Why you need a life plan

I think everyone should have a life plan. Without a life plan you are more likely to be pushed around by life’s circumstances and less likely to succeed – whatever your aspirations.



I know from direct experience that having a life plan will help you make better decisions, use your time and whatever money you have better, have more fun, become happier, achieve more and do more of what you want. Planning your life might be a new idea to you. I understand it might seem a bit weird. You probably don’t know anyone who plans their life. Of course you do know people who plan their finances, pensions, holidays, house moves, weddings, families and careers, but no one is planning their lives.


OK – so not many people do it. But not many people a leading happy fulfilled lives either. I have been life planning since 1992. It works for me. It has worked for me for almost 30 years. It could work for you.Plans work in all sorts of contexts because they are both a route map and a control mechanism. They help everyone involved see what needs to get done and where it will all end up.


Life – my life, your life is a project. And like any other project it would benefit from a plan. Also, like a project its constrained by both time and available resources. So it makes sense to manage the time and resources available. So, why wouldn’t you want to try and plan your life as though it was a project? Because it is a project. You want to succeed. You want to make the best of it – you need to design your life. You need a life plan.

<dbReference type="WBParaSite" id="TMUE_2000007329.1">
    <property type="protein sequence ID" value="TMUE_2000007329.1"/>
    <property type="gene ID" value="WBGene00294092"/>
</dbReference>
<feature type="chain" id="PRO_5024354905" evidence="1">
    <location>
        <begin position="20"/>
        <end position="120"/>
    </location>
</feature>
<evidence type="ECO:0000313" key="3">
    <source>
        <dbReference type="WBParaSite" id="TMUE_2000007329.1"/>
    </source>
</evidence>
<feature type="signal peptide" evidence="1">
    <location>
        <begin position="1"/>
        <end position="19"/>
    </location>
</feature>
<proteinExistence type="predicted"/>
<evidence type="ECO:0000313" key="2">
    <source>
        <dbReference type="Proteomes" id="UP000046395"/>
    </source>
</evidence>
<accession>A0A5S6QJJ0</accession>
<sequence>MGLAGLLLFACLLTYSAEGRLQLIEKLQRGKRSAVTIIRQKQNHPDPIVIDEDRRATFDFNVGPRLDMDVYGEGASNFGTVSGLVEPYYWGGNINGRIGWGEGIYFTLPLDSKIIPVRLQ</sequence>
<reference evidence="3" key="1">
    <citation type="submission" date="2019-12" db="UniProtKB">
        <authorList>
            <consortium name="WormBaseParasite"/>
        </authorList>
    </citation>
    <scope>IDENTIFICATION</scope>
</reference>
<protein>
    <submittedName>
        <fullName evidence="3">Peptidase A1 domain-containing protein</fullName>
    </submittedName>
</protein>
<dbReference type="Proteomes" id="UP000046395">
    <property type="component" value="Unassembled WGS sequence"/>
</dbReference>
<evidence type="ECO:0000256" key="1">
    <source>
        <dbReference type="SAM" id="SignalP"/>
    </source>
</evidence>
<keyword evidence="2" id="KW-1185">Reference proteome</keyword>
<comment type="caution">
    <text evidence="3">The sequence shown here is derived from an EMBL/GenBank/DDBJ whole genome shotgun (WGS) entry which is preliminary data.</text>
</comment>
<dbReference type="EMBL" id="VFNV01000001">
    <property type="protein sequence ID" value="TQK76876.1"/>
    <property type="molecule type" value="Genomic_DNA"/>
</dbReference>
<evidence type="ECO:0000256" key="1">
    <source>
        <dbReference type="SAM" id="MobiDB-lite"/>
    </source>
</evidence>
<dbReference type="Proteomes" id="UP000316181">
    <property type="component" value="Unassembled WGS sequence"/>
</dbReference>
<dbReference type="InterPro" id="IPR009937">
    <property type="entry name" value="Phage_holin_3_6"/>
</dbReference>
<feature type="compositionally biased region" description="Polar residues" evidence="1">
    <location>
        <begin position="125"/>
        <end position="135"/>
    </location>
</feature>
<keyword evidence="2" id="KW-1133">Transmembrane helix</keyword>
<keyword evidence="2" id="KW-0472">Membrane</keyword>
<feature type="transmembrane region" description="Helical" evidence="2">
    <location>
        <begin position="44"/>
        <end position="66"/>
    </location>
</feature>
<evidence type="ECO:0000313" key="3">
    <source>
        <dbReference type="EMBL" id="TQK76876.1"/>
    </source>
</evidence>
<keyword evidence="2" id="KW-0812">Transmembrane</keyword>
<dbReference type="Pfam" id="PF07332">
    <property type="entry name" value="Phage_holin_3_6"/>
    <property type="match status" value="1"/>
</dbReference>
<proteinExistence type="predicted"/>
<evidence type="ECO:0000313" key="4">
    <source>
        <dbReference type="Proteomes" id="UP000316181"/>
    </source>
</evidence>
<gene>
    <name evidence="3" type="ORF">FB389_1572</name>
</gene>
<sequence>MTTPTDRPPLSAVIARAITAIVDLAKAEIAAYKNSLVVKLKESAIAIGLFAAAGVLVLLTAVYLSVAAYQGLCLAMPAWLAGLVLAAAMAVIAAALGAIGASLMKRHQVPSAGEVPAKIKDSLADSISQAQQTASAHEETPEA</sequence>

Warning! Be careful that the production of the plan doesn’t become the objective and prevent you from doing what you need to do. One of my favourite business books is the Grand Strategist by Gary Hamel, in it he says “A Grade B plan with a Grade A execution always beats a Grade A plan with a Grade B execution”.


You get the gist. What you do is more important than the plan. But having a plan is better than not having a plan. Failing to plan is planning to fail. If your life is a mess and you can’t see clearly where you want to be or you just want things to be better a plan will definitely help you get organised. It might seem a bit weird to start thinking about your life as a project – but if you take a step back you’ll see that’s exactly what it is. A work in progress. So what are the benefits of you seeing life as a project? You start asking important questions like:


  • Am I really making the best of it?
  • What actions have I taken that got me to where I am now?
  • Why did I do that?
  • What did I learn?
  • What actions should I be taking to get to where I want to be?


I have called this planning process LifeDesign.


You probably know what a plan usually looks like – they have things like vision statements (where do I want to end up?) objectives (aims, goals, SMART targets – that sort of thing) and they allocate resources (time, labour, money). A plan simply breaks the big stuff down into smaller more manageable parts. Think of an architect’s plan for a house. The endgame is a beautiful Grand Design, but before that comes the diggers, the mud, the foundations and the structure (the outline) followed by the details pipework, door handle and light switches. Life plans have fame or fortune or happiness in the visions and holidays, cars and garden furniture instead of pipework!


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